Trans student: This isn't about a wedding cake, it's about civil rights

How a cake dispute reached the Supreme Court
How a cake dispute reached the Supreme Court

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How a cake dispute reached the Supreme Court 04:00

Gavin Grimm is the plaintiff in G.G. v. Gloucester County School Board, a case challenging his Virginia high school's bathroom ban. The views expressed in this commentary are his own.

(CNN)Over the past few years I've learned what it means to fight for my right to be treated just like everyone else. When my high school implemented a bathroom ban that forbade me from using the men's bathroom even though I am a transgender male student, I fought back. My fight took me to the US Supreme Court and still continues today -- despite the Court sending my case back to the district court.

I am not alone in this fight. There are people in every community who are standing up for the basic rights that everyone -- regardless of orientation or creed -- should be able to enjoy.
Gavin Grimm
Two of these people are about to have their case heard by the United States Supreme Court, and the decision could impact the rights of countless LGBTQ Americans. On Tuesday, Charlie Craig and Dave Mullins will stand before the US Supreme Court because a local bakery in their Colorado community discriminated against them on the basis of their sexual orientation. The business refused to sell them the same product that it would have sold a heterosexual couple -- a wedding cake. The bakery is arguing that it has a constitutional right to refuse to bake such a cake if it violates the baker's religious beliefs.
    Their case, dubbed Masterpiece Cakeshop v. Colorado Civil Rights Commission, shouldn't fool anyone. It has nothing to do with cake, and everything to do with civil rights.
    Charlie and Dave were refused service by the business five years ago, so it's certainly been a long road for them. I suspect that, like me, they worry every time they enter a public place that they will face discrimination on the basis of who they are.
    While my own experience didn't involve a public business, it was based on the same discriminatory principle: Not treating members of the LGBT community as equals.
    Just as Charlie and Dave want people to understand their case isn't about where they can buy a cake, my case was about more than just a restroom. It was about whether LGBT people have the freedom to exist and live in public life.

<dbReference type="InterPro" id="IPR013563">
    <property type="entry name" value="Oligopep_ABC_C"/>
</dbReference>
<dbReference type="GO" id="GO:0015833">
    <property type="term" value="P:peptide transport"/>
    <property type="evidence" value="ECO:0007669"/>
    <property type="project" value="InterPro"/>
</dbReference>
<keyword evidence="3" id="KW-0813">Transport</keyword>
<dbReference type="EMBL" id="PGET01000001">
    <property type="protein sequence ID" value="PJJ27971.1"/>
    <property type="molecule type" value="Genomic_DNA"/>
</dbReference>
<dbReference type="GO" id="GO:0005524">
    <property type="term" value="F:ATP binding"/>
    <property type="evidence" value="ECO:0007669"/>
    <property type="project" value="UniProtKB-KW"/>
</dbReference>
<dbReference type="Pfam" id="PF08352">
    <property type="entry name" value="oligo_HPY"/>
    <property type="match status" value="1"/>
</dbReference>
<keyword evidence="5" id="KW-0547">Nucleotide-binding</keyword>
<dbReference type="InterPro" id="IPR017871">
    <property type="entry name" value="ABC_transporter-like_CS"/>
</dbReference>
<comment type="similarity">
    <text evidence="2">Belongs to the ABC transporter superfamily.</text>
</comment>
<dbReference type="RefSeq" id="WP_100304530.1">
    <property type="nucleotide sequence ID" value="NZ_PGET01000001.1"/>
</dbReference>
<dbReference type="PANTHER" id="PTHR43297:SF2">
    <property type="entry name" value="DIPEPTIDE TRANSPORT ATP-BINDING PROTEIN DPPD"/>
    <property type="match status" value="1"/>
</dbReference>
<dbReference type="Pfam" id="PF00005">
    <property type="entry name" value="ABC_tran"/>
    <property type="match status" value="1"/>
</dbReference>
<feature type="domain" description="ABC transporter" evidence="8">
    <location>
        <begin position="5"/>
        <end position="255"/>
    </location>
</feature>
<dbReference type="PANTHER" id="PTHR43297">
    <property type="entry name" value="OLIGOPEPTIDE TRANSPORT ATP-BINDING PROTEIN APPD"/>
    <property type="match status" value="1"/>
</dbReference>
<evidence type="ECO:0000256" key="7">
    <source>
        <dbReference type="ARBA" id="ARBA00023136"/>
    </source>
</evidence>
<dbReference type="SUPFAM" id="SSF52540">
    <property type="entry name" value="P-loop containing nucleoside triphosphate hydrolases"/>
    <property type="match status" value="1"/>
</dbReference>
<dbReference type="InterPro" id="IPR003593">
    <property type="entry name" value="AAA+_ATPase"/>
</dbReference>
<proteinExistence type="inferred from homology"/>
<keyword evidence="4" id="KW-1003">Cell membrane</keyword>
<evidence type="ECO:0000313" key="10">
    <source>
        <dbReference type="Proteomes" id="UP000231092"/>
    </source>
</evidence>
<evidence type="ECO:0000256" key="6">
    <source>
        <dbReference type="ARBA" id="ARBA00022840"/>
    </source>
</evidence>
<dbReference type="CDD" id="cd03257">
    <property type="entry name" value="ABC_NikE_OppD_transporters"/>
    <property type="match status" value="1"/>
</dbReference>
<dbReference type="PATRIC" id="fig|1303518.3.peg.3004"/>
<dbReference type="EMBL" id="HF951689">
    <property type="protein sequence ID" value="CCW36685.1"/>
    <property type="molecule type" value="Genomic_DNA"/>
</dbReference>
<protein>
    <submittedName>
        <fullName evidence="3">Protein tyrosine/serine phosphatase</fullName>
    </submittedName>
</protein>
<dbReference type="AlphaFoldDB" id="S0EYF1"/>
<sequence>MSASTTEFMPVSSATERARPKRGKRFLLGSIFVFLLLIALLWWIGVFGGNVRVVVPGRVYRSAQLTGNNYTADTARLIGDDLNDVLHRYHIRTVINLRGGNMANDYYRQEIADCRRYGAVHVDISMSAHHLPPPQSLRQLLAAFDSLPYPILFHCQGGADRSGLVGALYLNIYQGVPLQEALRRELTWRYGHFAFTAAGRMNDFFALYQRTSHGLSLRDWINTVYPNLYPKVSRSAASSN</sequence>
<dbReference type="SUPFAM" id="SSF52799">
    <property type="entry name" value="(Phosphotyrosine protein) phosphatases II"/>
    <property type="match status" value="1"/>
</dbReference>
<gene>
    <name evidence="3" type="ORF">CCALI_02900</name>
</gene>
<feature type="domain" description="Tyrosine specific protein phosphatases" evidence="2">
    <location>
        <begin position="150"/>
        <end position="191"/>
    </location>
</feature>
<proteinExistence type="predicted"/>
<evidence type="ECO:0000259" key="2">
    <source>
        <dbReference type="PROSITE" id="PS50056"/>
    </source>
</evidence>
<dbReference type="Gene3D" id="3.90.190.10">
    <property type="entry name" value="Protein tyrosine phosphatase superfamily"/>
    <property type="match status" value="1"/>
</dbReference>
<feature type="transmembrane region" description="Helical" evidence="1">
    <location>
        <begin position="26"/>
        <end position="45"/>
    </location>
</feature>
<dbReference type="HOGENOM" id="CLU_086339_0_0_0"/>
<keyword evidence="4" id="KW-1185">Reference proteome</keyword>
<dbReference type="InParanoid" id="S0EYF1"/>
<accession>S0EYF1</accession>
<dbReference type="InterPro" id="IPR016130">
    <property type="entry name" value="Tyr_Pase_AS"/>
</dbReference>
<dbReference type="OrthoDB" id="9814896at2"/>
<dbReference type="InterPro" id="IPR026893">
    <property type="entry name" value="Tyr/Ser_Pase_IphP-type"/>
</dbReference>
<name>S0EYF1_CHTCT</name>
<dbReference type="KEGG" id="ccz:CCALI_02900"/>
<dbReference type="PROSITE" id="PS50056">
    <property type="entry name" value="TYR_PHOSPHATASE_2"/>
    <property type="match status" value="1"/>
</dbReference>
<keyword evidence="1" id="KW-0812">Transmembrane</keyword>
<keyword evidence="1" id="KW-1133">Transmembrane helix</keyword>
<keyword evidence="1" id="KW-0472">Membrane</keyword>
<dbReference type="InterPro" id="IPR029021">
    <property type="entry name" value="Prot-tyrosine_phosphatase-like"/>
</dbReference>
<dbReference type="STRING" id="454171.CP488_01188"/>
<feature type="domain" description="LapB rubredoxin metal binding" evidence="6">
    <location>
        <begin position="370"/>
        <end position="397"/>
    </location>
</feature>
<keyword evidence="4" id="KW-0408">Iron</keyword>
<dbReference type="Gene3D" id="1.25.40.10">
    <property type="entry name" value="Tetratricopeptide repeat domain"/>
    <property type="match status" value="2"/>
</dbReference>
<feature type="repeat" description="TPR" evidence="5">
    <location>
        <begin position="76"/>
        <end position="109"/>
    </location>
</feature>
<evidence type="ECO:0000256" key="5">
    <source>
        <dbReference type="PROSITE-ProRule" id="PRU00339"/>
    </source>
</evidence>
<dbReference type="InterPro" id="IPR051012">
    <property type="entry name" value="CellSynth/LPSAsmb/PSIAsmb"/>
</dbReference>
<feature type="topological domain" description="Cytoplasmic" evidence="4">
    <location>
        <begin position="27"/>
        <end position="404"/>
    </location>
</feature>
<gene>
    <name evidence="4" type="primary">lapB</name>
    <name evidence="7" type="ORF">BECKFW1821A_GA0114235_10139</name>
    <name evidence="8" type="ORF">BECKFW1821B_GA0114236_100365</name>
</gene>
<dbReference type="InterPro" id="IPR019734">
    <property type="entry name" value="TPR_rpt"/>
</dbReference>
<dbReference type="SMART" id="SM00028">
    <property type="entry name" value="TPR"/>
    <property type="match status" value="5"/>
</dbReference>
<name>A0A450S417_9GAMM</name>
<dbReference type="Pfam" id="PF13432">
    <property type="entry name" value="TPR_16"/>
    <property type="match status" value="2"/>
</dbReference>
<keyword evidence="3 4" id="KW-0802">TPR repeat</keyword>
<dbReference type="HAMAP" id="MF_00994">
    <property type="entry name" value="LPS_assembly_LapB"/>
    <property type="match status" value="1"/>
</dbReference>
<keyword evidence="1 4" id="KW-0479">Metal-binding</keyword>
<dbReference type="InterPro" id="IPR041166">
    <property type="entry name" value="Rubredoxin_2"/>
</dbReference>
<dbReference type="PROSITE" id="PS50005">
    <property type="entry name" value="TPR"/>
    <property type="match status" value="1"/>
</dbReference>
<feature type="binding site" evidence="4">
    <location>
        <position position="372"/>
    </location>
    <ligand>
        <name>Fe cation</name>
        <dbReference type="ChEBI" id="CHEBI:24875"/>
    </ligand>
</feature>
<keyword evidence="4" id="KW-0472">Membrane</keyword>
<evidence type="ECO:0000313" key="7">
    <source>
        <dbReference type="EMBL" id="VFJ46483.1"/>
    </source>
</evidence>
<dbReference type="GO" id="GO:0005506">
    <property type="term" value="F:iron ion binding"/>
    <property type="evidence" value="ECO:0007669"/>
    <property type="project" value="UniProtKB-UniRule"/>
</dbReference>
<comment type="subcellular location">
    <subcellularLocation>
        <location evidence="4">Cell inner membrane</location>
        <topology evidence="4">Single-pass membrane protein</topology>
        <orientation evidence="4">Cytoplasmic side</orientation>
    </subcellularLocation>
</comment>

How a cake dispute reached the Supreme Court
    How a cake dispute reached the Supreme Court

      JUST WATCHED

      How a cake dispute reached the Supreme Court

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    How a cake dispute reached the Supreme Court 04:00
    Discrimination is not new. Many have felt the pains of its humiliation for centuries before us. Many still know the overwhelming feeling of anxiousness and fear, the uncertainty of whether or not they are able to do something as simple as purchase a baked good or use a restroom without coming under fire.
    Put yourself in Charlie and Dave's shoes, or the shoes of Charlie's mother Debbie, who was with them when the business owner said he would not serve them. Can you imagine the humiliation she must have felt watching her son go through that experience?
    The bakery is arguing for the right to say "only heterosexuals served here." If they prevail, other businesses could argue they can display signs saying "no transgender people served here," or any other discriminatory message that conveys the sentiment -- "your kind is not welcome."
    Forty-five states and the federal government have laws to protect against discrimination on the basis of race, religion, gender, and national origin. Twenty-one of those states and the District of Columbia, and some federal government agencies, also include sexual orientation in those protections -- including Colorado.
    Charlie and Dave are heading to the Supreme Court to ensure that discrimination is not written into the Constitution.
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    Of course, this case could have consequences for more than just LGBT people. It could impact countless Americans, including women, racial minorities, religious minorities, unwed parents, interracial couples, and so many others. Could a public business owner refuse service to an unwed mother, citing their religious beliefs? Could they deny an interracial couple the same service? The examples go on and on, but the point is, no one should be denied the same service offered to everyone else at a public business because of who they are.
    As millions of Americans stood with me during my march to the Supreme Court, I will now stand with Charlie and Dave. No one, including businesses, should have a constitutional right to discriminate against anyone. Businesses that are open to the public should be open to all.